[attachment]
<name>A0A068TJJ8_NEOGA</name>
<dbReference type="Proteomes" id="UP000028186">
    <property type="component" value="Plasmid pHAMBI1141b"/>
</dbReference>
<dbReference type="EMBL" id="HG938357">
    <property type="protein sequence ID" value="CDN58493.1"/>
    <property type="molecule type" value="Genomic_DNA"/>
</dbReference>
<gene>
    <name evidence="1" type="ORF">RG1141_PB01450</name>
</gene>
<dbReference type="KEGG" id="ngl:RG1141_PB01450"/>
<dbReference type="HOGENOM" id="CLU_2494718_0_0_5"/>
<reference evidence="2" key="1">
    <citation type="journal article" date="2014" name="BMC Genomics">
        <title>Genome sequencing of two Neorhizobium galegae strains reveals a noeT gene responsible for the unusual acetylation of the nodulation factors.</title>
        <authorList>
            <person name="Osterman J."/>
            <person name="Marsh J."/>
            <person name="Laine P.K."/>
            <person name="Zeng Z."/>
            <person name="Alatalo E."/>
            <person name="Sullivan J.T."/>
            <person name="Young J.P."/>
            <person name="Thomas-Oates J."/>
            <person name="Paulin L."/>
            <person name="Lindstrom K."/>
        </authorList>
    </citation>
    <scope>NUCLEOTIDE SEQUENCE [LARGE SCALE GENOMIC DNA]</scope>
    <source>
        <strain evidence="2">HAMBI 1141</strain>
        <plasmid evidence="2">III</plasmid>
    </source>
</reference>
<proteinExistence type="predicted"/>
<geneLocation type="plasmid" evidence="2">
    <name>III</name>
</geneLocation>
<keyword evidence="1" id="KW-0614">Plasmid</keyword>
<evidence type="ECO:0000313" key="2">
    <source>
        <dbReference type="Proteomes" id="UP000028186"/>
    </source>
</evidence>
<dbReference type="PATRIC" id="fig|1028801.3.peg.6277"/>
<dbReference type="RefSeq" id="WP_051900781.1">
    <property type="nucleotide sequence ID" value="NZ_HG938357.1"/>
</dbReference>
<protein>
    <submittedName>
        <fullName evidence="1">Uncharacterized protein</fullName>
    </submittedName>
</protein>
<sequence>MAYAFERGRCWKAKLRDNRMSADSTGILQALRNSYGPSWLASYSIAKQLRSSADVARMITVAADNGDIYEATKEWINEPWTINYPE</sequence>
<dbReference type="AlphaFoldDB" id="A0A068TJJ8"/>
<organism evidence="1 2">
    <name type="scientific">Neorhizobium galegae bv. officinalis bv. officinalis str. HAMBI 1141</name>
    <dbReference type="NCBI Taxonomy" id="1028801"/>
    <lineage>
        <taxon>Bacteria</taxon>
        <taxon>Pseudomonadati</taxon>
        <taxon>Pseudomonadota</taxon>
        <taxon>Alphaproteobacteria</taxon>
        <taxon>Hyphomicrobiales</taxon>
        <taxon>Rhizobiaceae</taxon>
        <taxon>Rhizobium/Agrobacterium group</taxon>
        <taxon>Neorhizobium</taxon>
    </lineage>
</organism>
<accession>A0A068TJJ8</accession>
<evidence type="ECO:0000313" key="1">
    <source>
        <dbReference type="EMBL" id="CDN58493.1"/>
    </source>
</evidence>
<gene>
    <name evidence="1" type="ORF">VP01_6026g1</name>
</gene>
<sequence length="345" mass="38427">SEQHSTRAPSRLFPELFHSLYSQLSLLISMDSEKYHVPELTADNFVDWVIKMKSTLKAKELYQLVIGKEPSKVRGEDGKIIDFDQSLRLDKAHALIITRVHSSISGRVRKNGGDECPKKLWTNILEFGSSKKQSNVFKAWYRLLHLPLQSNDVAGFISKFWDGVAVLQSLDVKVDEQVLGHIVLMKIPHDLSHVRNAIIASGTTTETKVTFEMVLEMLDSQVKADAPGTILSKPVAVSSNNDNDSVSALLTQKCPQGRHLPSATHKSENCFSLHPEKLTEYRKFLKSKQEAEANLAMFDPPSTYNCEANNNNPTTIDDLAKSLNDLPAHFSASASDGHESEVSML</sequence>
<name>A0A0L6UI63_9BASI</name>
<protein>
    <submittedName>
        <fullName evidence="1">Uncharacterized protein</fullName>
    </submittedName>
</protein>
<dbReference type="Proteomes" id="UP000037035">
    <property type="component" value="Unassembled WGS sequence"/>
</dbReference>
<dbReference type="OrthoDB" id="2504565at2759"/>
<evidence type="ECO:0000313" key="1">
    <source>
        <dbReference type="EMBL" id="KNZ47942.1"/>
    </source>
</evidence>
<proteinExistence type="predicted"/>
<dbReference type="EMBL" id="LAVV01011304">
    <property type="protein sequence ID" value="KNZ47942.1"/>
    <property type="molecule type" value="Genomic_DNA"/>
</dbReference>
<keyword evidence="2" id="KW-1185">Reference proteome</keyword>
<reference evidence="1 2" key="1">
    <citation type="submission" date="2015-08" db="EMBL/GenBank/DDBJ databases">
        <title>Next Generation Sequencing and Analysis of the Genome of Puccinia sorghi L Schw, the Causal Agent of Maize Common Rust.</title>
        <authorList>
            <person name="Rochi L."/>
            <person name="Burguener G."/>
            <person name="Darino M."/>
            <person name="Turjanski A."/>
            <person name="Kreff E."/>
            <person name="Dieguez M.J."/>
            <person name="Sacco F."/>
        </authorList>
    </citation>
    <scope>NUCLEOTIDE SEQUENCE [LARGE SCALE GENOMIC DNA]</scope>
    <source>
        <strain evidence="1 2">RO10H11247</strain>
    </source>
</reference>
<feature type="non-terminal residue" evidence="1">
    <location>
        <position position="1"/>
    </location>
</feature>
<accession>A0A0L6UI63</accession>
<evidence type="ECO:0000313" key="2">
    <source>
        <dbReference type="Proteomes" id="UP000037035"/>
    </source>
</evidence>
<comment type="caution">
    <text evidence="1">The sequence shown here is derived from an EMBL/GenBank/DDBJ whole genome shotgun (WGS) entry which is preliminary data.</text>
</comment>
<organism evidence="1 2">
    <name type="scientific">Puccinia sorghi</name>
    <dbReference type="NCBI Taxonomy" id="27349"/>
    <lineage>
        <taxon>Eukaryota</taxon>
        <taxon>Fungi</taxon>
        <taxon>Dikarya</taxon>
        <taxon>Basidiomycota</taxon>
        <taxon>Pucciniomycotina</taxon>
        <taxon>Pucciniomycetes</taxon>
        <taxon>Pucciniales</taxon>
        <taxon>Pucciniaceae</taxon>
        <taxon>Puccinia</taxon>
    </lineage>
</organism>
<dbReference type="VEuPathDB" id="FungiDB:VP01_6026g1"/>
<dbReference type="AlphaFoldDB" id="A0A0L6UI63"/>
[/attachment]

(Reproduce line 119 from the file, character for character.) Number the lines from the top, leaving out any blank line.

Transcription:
</reference>